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By Chantelle Gladwin-Wood (Partner) and Maike Gohl (Partner)

10 September 2020


Properties on which residential sectional title schemes or apartment blocks are built must be billed by the City in a manner that takes into account the number of ‘dwelling units’ or ‘flats’ at the property. This is because in terms of the latest tariff schedules, each residential ‘unit’ or ‘flat’ is again entitled to 6 free kl of water per ‘month’ as defined, and to be billed in the various step tariffs for both electricity and water, depending on how much is actually consumed at the property. If the number of dwelling units or flats is not taken into account, then the body corporate or property owner (as the case may be) will be billed too much for consumption, because the step tariff will not have been applied correctly.


The two essentially mean the same thing for the purposes of taking the correct number of units into account. In terms of the water tariff a ‘dwelling unit’ “means one or more rooms including kitchen/s designed as   a unit for occupancy for purpose of cooking, living and sleeping which includes nearby outbuildings, sheds and granny flats within the curtilage of the property excluding multi dwellings and flats”. Multi-dwelling “means any arrangement of premises that comprises more than one dwelling unit, including semi-detached houses, simplex units, townhouses and any other arrangement of residential premises”. The water tariff does not have a definition for a flat or apartment (a dwelling unit in a multi-storey building with a communal entrance), and accordingly the writers believe it would fall within the definition of a multi-dwelling.

The electricity tariffs do not provide any definitions of ‘unit’ or ‘flat’, but do set out that multi-dwellings which are registered in terms of the Sectional Title Act and flats are to be charged on the residential tariff.

Where there are 200 sectional title homes, each with one kitchen, it is easy to determine how many dwellings there are. But where you have 40 flats, each of which commonly houses more than one single family, and rooms at the top of the building in addition with shared bathrooms and kitchens, determining how many households or dwellings there are becomes more difficult.

If the issue is unclear, you should consult an attorney, town planner, or architect for assistance.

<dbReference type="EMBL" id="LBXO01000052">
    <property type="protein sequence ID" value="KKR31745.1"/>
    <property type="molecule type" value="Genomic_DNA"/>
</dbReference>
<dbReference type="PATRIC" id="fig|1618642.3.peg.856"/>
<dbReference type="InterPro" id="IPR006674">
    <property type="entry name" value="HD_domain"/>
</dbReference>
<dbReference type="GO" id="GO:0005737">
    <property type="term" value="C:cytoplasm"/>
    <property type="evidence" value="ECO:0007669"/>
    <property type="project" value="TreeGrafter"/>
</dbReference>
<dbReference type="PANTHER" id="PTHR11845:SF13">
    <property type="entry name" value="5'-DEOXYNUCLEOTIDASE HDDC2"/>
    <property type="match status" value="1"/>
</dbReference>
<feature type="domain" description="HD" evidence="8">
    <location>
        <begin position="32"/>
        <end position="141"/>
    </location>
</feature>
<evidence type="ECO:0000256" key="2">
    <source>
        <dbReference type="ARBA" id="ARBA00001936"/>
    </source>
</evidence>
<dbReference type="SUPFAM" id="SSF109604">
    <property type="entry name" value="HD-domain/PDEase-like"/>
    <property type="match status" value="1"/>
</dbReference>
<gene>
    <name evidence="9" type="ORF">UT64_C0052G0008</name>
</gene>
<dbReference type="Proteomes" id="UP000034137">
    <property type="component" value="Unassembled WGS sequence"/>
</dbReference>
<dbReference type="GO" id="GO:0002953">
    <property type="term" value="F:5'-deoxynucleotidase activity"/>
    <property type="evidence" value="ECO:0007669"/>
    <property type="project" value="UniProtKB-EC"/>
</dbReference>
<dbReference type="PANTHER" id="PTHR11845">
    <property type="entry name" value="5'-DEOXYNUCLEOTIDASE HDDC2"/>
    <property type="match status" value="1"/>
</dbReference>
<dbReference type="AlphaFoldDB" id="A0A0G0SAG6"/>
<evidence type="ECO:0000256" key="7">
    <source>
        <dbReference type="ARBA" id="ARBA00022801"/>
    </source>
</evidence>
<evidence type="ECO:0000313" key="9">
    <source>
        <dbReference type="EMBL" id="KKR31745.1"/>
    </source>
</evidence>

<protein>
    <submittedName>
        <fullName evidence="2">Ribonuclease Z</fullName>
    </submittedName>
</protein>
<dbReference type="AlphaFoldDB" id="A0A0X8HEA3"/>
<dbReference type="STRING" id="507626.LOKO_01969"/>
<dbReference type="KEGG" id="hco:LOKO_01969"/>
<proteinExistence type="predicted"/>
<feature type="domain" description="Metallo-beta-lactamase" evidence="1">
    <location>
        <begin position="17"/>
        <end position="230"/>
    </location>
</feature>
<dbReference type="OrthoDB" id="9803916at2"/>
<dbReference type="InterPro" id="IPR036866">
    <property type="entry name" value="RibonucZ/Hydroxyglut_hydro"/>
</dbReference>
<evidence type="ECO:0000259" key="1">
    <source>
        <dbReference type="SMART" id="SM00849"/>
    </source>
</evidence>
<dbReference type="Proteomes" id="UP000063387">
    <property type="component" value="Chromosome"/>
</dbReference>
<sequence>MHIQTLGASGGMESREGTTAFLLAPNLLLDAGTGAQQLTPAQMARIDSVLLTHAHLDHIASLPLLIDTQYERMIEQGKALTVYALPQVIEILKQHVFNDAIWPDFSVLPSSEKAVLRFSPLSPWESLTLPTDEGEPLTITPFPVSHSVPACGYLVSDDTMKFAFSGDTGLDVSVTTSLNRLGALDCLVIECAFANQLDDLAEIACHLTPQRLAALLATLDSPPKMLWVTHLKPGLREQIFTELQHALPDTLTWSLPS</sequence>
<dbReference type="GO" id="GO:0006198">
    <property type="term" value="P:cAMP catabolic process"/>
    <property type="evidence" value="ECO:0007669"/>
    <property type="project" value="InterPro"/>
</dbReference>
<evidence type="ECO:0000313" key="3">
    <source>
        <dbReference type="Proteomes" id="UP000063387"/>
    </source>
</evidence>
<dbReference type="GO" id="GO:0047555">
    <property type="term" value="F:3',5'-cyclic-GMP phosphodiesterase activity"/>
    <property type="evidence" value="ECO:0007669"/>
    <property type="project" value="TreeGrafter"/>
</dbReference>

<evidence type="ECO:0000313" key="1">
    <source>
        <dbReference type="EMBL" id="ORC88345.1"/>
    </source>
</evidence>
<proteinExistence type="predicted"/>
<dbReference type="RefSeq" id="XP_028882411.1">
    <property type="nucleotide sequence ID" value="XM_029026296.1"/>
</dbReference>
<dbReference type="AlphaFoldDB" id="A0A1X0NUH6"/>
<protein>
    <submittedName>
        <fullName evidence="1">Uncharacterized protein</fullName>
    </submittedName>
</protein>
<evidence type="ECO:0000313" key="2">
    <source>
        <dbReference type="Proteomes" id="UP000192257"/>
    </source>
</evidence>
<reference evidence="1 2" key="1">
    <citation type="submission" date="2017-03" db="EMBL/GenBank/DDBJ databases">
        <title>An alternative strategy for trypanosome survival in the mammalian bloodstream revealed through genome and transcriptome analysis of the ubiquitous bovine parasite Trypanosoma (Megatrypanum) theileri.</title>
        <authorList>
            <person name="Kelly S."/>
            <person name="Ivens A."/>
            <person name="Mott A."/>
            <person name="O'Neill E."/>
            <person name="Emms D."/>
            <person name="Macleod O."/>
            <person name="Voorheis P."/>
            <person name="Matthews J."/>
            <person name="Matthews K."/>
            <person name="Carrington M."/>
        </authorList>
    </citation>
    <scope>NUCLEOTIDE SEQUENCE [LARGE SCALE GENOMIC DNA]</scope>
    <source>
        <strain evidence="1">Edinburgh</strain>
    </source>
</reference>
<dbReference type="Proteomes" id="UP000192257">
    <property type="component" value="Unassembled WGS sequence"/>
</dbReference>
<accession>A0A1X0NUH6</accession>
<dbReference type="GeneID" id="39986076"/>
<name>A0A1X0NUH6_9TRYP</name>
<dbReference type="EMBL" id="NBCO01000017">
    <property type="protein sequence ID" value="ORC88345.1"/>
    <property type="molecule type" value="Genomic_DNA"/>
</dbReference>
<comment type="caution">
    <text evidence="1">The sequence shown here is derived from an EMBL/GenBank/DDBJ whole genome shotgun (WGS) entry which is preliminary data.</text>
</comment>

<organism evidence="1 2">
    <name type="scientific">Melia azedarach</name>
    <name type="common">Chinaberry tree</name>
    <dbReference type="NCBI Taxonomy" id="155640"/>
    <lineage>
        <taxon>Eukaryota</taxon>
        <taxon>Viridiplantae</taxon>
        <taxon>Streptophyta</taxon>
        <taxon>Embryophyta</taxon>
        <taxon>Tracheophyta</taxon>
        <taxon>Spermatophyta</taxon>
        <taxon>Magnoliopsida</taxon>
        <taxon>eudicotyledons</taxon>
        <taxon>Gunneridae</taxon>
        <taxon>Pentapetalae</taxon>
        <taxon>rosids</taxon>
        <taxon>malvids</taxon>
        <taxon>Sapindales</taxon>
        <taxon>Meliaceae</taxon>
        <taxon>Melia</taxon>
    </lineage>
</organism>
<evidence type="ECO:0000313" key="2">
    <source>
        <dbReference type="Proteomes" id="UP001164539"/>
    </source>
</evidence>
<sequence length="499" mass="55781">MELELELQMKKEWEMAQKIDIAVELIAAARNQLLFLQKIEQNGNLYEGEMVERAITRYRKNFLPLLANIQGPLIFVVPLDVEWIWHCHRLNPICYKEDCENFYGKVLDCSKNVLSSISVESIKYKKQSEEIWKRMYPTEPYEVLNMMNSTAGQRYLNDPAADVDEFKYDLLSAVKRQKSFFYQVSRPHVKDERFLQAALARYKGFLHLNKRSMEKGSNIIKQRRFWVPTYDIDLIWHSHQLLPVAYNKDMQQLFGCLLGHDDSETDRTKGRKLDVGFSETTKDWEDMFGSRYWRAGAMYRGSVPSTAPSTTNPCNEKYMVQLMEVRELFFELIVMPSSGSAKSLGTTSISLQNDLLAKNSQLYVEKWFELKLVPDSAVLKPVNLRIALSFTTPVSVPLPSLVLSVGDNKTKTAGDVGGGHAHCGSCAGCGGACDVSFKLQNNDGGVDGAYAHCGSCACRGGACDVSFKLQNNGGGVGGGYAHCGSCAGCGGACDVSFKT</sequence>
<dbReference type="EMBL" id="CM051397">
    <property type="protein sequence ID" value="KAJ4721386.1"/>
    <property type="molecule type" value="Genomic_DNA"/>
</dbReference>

In terms of the COJ’s 2020/2021 tariffs, every dwelling unit or flat is entitled to 6 kl (6000 litres) of water per ‘month’ for free again from the 1st of July 2020. This is because the City has determined that it is within its budget to provide the free water to all households within its jurisdiction and in doing so, it is giving effect to the constitutional right of access to water.

This also means that the City cannot lawfully terminate your water supply entirely; it can only lawfully restrict the flow of water to a minimum of the free Kl’s a month.


There is no entitlement in our law to free electricity.


Residential properties should be billed on the residential tariff, which is a stepped tariff. This means that the more water or electricity
consumed, the higher the charge per unit of
water or electricity consumed.

If the number of dwelling units or flats is not taken into account when the step tariff is applied, the incorrect number of units per step tariff is applied in the billing calculation. This results in the majority of the consumption billed for being charged the last step, which costs the most and results in the sectional title schemes or block of flats being severely overbilled.


For a residential property, look at the back page of the City’s statement and locate the charges billed for electricity and water. The first line in the block should indicate the billing period (the opening and closing meter reading dates) and the meter number. The second line should calculate how much consumption was recorded over the billing period in question through those meters. This is done by subtracting the opening reading from the closing reading.

The next line should indicate whether you are billed on a step tariff or not. Step tariffs have 8 steps for water consumption and 5 for electricity consumption. If you see calculations that include the words “step 1” up to “step 8/5” then you know that you are being billed on a step tariff.